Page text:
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Neanderthal gene increases risk of severe coronavirus: study

Possessing Neanderthal genes can increase the chances of suffering a severe form of COVID-19, a new study out of Germany has shown. People with this genetic cluster are three times as likely to need a ventilator.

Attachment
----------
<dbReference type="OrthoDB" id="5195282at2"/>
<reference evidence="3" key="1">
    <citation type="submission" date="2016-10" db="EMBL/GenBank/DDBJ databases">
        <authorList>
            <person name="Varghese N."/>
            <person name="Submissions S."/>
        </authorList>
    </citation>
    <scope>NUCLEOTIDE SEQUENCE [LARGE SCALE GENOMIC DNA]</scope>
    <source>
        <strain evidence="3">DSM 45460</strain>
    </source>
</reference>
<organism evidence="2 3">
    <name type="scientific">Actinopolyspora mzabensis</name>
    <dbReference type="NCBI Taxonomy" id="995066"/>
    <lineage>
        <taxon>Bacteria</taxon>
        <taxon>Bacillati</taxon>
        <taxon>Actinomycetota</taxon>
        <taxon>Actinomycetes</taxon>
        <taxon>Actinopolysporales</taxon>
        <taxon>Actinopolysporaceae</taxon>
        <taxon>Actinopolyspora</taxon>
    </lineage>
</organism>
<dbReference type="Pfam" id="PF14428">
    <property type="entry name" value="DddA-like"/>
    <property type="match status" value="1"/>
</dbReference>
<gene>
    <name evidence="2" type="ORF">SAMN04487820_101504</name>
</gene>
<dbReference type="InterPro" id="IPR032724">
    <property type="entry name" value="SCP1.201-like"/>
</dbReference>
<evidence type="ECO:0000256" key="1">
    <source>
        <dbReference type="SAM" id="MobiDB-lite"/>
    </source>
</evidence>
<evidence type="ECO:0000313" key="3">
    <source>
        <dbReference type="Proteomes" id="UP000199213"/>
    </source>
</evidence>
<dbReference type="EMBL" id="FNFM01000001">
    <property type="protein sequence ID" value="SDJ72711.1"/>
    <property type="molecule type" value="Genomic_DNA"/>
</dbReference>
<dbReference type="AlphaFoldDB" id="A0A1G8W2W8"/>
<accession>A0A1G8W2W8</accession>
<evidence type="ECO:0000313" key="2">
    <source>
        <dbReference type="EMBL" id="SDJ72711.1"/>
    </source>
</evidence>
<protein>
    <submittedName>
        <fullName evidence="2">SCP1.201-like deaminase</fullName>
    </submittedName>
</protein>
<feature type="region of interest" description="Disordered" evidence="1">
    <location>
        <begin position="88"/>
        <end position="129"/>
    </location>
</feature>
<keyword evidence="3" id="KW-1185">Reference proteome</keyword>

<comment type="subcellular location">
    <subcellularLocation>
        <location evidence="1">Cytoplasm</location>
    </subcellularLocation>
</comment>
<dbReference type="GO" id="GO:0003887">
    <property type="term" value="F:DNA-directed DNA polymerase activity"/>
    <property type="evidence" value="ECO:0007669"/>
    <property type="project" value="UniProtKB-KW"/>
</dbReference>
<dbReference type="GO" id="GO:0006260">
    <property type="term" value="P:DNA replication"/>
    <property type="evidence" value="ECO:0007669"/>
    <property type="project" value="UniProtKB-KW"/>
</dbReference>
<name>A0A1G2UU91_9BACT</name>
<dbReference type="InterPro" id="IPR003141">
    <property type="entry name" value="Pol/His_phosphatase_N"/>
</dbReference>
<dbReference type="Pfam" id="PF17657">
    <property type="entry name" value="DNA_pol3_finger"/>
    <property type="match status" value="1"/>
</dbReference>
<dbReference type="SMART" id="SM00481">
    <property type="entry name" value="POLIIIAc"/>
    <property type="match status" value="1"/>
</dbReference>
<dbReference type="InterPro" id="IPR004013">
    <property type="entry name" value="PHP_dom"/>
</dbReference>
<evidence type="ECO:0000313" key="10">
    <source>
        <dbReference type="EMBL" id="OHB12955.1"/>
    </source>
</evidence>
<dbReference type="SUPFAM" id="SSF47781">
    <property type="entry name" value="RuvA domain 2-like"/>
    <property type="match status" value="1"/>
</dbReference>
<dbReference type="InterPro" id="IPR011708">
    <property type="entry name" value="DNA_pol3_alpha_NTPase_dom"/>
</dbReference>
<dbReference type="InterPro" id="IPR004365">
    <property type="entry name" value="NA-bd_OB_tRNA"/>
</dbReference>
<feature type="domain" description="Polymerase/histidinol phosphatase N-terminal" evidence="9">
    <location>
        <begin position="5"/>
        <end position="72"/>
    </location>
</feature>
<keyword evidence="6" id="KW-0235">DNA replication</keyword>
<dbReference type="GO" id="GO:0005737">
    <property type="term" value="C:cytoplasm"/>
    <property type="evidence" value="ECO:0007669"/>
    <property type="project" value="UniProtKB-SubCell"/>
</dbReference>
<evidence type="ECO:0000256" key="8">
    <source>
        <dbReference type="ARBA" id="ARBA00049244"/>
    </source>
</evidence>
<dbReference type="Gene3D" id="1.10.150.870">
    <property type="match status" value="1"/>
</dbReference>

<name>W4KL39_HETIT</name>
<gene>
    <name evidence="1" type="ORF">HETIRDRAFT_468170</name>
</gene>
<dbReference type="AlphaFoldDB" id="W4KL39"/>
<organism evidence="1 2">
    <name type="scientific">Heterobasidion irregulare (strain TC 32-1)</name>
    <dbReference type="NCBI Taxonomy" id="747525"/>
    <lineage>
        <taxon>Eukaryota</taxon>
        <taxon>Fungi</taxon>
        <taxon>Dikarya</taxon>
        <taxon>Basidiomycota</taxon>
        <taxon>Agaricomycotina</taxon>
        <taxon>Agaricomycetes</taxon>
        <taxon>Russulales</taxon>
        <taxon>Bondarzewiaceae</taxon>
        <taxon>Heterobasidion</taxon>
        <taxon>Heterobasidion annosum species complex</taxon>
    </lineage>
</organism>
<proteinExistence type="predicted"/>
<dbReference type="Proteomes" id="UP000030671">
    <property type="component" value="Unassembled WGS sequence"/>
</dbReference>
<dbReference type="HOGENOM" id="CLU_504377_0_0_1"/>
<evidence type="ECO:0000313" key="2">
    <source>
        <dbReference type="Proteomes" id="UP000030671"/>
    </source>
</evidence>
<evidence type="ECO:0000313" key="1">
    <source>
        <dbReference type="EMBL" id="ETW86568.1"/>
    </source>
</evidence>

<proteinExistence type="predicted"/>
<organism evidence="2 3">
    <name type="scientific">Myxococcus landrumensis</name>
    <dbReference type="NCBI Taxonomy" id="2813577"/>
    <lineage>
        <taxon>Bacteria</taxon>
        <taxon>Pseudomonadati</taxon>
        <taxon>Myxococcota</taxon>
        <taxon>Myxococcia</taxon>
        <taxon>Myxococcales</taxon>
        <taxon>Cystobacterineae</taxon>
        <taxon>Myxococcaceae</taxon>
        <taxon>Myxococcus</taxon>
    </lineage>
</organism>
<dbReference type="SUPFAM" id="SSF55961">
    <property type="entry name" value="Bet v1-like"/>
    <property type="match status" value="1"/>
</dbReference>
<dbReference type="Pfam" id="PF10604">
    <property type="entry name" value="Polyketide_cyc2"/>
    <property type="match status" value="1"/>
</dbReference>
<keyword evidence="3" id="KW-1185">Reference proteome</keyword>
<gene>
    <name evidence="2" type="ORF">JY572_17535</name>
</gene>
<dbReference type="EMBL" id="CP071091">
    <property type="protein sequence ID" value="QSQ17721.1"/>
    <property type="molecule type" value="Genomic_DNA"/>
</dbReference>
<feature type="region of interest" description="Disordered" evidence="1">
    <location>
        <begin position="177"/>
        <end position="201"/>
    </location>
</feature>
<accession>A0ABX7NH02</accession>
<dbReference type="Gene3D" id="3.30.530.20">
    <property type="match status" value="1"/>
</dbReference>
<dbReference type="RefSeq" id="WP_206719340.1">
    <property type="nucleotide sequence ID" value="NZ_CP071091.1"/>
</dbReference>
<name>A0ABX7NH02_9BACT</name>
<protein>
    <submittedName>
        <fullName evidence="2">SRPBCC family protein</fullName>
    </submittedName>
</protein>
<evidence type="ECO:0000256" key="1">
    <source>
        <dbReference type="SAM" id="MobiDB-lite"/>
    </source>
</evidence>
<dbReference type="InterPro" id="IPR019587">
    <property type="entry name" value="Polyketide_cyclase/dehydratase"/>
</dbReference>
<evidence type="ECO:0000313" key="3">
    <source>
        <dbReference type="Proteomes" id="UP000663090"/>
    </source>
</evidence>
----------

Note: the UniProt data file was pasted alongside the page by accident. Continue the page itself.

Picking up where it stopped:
A major risk factor for contracting severe forms of COVID-19 is a gene cluster inherited from Neanderthals, according to a study from Germany’s Max Planck Institute published Wednesday. “The probability that humans who inherited this gene variation have to be put on a ventilator when they contract the novel coronavirus Sars-CoV-2 is three times higher,” Hugo Zeberg, an evolutionary anthropologist at the institute, said in a statement. The variation is linked to a higher risk of hospitalization and respiratory failure in people who become infected with the coronavirus. The risk associated with the gene cluster is similar to other risks like age or certain pre-existing conditions. Passed down over generations The study, published in the journal Nature, compared the cluster to genes of Neanderthals and Denisovans. Researchers noted that the DNA sequence was very similar to one found in a 50,000-year-old Neanderthal from Croatia. “It turned out modern humans inherited these gene variations from Neanderthals when they mixed 60,000 years ago,” Zeberg said. Modern humans and Neanderthals interbred throughout various points in history, resulting in an exchange of genetic material that can still be seen by scientists today. Some regions more affected Zeberg and his research partner Svante Paabo were unable to identify why this specific cluster causes complications in COVID-19 patients. “It is alarming that a genetic heritage from the Neanderthals can have such tragic consequences in the current pandemic,” Paabo said, stressing that more research should be done immediately. The gene cluster does not appear equally in different geographical regions, the researchers said. It appears in the genome of nearly half of people in South Asia, in Bangladesh in particular, but only 16% of people in Europe. In Africa and East Asia it is nearly non-existent, they said. A brief history of humankind From molecules to the nuclear bomb Life and death are inseparable. The exhibition “A Brief History of Humankind” in Bonn’s Bundeskunsthalle museum shows how, 13.8 billion years ago, molecules began to connect and turn into structured organisms. The above video still by US artist Bruce Conner shows what could spell the end of evolution: the nuclear bomb. A brief history of humankind A turning point: fire Remains of the oldest Eurasian hearth dating back 780,000 years were discovered on the banks of the river Jordan. The ability to control fire was a turning point in evolutionary history that moved mankind to the top of the food chain. Fire gave light, kept people warm; people cooked over a fire and used it to make stone tools. It was a gathering place – a Stone Age TV. A brief history of humankind The birth of mankind Homo sapiens had a fleeting chin, slanting forehead and a narrow brow ridge. The above skull is about 100,000 years old and was found in Israel, where Homo sapiens co-existed with Neanderthals for quite some time. All of the artifacts displayed in the Bonn exhibition are from Israel – and it’s the first time they are on view in Europe. A brief history of humankind Shaping culture This Neanderthal skull was unearthed in the Amud Cave in Galilee. Anatomically, it is nothing like the skull of Homo sapiens: the chin is even more fleeting, the back of the head shows an indentation. These early humans not only fulfilled their basic needs, archaeologists also found they held burial rituals and other forms of culture. A brief history of humankind Togetherness What makes us human? Family plays a huge role. Apart from historical objects, the exhibition also presents works by contemporary artists. US sculptor Charles Ray’s 1993 “Family Romance” shows the fine line that connects family. In this sculpture, two parents hold their offspring’s hands; however, the normalcy of a nuclear family is disrupted as both son and daughter are as tall as mom and dad. A brief history of humankind Gods made of stone Humans started forming figurines depicting gods about 8,000 years ago, at a time when people were settling, planting fields and forming communities. They created goddesses they could pray to for good harvests and fertility. The phallic shape in the above photo could also symbolize a male god. Lines and etchings indicate abstract portraits. A brief history of humankind External memory aid Unlike animals, humans can collect and write down knowledge. The Sumerians in southern Mesopotamia began to record information and numbers. This clay tablet was inscribed between 4,000 and 3,100 BC, paving the way for the complex memory systems needed to build cities and empires. A brief history of humankind Money instead of shells This coin made of electrum, a gold and silver alloy, is the oldest-known coin in the world. Embossed with the picture of a grazing stag, it is from the seventh century BC. Of course, other forms of payment already existed: sea shells, pearls and promissory notes. A brief history of humankind Home sweet home In the third century BC, Arad was a flourishing business center at the crossroads of two trade routes in the Middle East. For 350 years, it was a magnificent city of palaces, temples and homes. The above model shows a typical square one-room dwelling with a flat roof, dating back to between 3,000 to 2,650 BC. A brief history of humankind Two-faced progress In 1912, Albert Einstein developed the theory of relativity, a sensation and a scientific revolution. The Israel Museum in Jerusalem owns the original manuscript to E=mc². The mathematical formula embodies the two sides of progress: With it, mankind gained important insight into physics, but it also enabled the creation of the first nuclear bomb. Author: Sabine Oelze (db) kp/rs (AP, dpa)